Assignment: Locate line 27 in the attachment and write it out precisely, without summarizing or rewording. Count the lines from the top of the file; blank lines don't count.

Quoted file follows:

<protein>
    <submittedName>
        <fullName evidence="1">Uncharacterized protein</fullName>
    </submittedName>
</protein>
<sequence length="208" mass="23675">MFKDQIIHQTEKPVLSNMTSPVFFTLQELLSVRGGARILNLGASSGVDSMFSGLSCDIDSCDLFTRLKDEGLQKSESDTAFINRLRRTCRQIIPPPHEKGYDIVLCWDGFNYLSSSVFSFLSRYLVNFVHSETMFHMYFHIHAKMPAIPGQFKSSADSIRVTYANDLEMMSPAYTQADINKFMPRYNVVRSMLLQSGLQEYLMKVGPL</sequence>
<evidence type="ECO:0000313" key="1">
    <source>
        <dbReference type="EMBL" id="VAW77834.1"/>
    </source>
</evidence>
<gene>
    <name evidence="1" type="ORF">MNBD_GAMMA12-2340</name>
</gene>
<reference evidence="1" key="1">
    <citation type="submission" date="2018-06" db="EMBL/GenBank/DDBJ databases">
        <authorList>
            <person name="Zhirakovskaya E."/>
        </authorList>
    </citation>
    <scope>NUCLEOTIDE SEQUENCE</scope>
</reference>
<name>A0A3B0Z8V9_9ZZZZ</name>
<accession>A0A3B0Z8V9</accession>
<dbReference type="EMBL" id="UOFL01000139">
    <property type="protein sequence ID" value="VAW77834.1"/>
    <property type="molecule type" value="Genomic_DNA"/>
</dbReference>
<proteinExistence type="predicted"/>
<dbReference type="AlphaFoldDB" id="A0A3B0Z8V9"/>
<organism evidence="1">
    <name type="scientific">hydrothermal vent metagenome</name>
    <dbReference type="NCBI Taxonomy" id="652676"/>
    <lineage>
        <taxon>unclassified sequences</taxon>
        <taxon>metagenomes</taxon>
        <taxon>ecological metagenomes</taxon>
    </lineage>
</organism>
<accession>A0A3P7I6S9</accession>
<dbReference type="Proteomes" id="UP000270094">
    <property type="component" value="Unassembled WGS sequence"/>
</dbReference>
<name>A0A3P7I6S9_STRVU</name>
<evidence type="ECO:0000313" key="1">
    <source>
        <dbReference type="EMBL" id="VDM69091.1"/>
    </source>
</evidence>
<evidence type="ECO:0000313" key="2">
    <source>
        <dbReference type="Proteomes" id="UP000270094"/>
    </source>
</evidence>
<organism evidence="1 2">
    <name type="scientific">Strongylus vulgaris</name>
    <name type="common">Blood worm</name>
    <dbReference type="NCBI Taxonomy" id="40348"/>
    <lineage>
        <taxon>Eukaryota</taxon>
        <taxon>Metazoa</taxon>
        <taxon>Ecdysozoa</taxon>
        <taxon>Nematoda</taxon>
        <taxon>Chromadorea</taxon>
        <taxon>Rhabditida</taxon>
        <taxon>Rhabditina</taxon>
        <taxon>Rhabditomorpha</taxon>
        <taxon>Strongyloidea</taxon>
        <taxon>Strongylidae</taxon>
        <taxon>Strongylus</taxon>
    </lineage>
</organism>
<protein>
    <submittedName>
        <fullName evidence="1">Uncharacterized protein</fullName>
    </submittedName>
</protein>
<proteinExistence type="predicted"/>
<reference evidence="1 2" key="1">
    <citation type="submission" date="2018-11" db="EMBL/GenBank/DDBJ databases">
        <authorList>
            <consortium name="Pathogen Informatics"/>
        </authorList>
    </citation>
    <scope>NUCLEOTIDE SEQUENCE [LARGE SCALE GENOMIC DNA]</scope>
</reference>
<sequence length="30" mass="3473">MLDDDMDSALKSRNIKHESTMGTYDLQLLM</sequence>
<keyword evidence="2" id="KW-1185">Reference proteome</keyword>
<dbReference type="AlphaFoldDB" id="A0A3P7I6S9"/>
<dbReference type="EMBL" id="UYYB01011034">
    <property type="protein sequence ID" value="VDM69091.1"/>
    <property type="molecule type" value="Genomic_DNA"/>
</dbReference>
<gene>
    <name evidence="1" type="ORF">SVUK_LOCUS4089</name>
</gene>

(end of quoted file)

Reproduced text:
    <property type="molecule type" value="Genomic_DNA"/>